Wanted: Motivated couple (or individual) to commit their entire lives to one job that is extremely demanding, intermittently rewarding, draining of all money/energy and provides little to no breaks. Salary: $000,000 per year. Interested? Call 1-800-Parenthood.

As a parent of a 16- and 18-year-old, I can tell you for certain that parenting is the most wondrous, chaotic, fulfilling, emotional, exhausting and humorous thing you can do with your life. With this beautiful responsibility comes sacrifices, such as putting a budding career on hold or postponing that European vacation. Often, one parent accepts the shift in their life’s course and decides to be the “stay-at-home,” or CEO of Child and Household Affairs. This position is a true blessing, but at times can feel like a curse.

I was the willing recipient of our family’s CEO position and can recall the very moment when baby fog cleared and a heaviness set in. I had just put our 3-year-old down for a nap after I finished nursing the sleeping 6-month-old in my arms. I took a cursory glance in the bathroom while passing and stopped abruptly. Slowly, I moved toward the mirror ’til I was within an inch. The face looking back was not MY face. I scrutinized the dark circles under the eyes, the spit-up stained, tattered shirt I was wearing, and the 2 inches of root growth below my blonde streaks. What is happening to me? My hair was ratty, I ate Cheetos for breakfast and hadn’t read a book in months. Before parenthood, I was a Drama and English teacher with grand ambitions of mastering the acoustic guitar and traveling the world. Although I willingly accepted the stay-at-home CEO position, how would I ever go back to who I once was? Was this my life now?

One day, I just awoke and thought, I am ready to reenter the work world. Heck, I’d sacrificed four years of my career by then. I tuned up my resume, busted out the teaching clothes and secured an interview for a high school English teacher. Although my professional clothes were a little snug, I sucked in my wobbly belly, zipped up and made it out of the house by the hair of my chinny chin chin (also a growing issue). I have a vivid memory of discretely scraping crusted baby cereal off my pants while attempting to convince an interview panel that I was still a competent teacher who was up to date on the latest technology. I suppressed the woman who was knee-deep in diapers, colicky babies and Tumble Tots and I landed the job. Careful what you wish for….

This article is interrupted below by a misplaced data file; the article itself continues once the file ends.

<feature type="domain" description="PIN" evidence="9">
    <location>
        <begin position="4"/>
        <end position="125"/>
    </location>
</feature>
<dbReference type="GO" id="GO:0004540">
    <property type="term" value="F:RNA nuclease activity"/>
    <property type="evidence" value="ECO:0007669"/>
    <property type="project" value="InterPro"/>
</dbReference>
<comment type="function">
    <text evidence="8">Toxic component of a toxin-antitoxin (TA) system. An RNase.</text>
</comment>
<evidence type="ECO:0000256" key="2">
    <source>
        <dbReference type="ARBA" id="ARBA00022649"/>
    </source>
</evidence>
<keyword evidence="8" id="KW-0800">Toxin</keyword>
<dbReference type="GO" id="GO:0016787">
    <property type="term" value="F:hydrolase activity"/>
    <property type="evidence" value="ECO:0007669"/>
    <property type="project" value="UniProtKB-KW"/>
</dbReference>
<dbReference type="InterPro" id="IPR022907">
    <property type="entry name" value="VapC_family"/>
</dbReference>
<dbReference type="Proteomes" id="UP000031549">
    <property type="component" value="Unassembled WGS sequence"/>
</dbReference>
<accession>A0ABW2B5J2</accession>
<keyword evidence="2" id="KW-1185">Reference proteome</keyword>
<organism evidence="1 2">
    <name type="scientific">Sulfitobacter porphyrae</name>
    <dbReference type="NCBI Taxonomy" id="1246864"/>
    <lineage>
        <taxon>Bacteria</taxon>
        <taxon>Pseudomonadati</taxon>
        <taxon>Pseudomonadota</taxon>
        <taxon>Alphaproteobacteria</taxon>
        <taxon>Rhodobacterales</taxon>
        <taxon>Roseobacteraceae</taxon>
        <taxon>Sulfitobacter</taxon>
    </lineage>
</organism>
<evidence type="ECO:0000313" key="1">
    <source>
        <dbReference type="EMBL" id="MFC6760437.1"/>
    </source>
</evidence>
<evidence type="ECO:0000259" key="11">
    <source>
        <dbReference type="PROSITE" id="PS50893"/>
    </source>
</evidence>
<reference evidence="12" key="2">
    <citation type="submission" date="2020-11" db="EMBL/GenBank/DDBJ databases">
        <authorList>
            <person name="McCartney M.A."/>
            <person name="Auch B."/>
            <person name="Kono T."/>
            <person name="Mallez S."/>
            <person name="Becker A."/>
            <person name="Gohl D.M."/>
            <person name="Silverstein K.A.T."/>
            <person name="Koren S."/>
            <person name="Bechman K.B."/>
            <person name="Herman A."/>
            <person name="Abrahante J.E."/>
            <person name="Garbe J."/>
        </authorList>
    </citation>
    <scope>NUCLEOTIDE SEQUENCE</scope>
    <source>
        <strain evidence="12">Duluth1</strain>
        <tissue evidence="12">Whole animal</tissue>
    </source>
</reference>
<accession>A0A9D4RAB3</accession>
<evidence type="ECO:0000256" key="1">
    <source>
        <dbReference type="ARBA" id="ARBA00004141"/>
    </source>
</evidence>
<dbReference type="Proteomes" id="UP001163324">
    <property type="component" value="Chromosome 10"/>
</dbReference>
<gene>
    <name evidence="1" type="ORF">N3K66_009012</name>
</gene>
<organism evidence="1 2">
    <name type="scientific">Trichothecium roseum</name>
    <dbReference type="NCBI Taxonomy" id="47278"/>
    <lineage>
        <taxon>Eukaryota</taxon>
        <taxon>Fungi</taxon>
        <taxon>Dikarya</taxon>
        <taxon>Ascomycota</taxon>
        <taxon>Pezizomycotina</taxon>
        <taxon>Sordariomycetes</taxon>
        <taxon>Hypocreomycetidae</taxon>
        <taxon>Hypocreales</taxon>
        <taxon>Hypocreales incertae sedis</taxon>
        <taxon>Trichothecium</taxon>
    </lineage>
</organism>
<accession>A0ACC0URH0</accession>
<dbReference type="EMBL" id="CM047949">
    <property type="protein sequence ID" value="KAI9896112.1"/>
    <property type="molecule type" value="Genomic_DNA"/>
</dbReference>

The year of teaching ninth and tenth grade honors English was a blur. From 6 am daycare drop-offs to late-night grading, I was torn between two worlds. I didn’t love teaching as much due to the amount of time the profession demanded. After a day of teaching, I had nothing left to give my family. Every evening felt like I had just run a marathon through mud with ankle weights. The full-time teaching experiment ended in June; it wasn’t worth it for me or the family. Daycare cost as much as I was earning, practically. Plus, I already had a very important full-time job titled MOM.

Looking at my parenting “career” through this new lens, I found a sense of pride I didn’t have while in the thick of it all. I began working part-time jobs that revolved around my kids’ schedules; positions that were flexible and provided some form of purpose outside the home. This was a critical step for me—the simple process of showering, putting on a coordinated outfit and leaving the home was invigorating. It sounds so everyday, but is essential to a positive self-image, especially when you’re figuring out life again.

I stepped out of my comfort zone and created a network of friends who were in the same boat as I was. Not the whiny, complaining kind of moms—rather, the strong, empowering, take-care-of-yourself kind. Luckily, I have a super supportive husband, so I felt the positive energy and support coming from both in and outside of my home.

As the years of parenthood rolled forth, who I was pre-parenting came into focus. We began to travel as a family. I taught part-time. I read short stories instead of novels. I scheduled more time for myself and started to recognize the true value in what I was doing as a parent. All of my goals and dreams were not lost, just reconfigured in certain ways.

So much changes in the wake of parenting. No matter how you shake a stick at it, when a child is brought into this world, they are the sun and parents are merely planets. The search for balance between self-care and selflessness is unending. And it is often said that parenting is the most thankless job in the world, but I wouldn’t have chosen a different path if I could. If you, reader, are the CEO of your household, I commend your efforts and celebrate your sacrifices! It takes a mighty human to hold onto who they were before children and recognize that who they once were evolves, too. I never did learn the guitar like I wanted to. It actually adorns my office wall as a piece of me I may or may not choose to revisit. And I am okay with that.

Happy Mother’s Day to every mom out there who is tackling or has tackled the job of CEO of Child and Household Affairs. You are the MVP of the family and deserve time to catch a breath and tend to yourself. Remember, “Life doesn’t come with a manual; it comes with a mother.”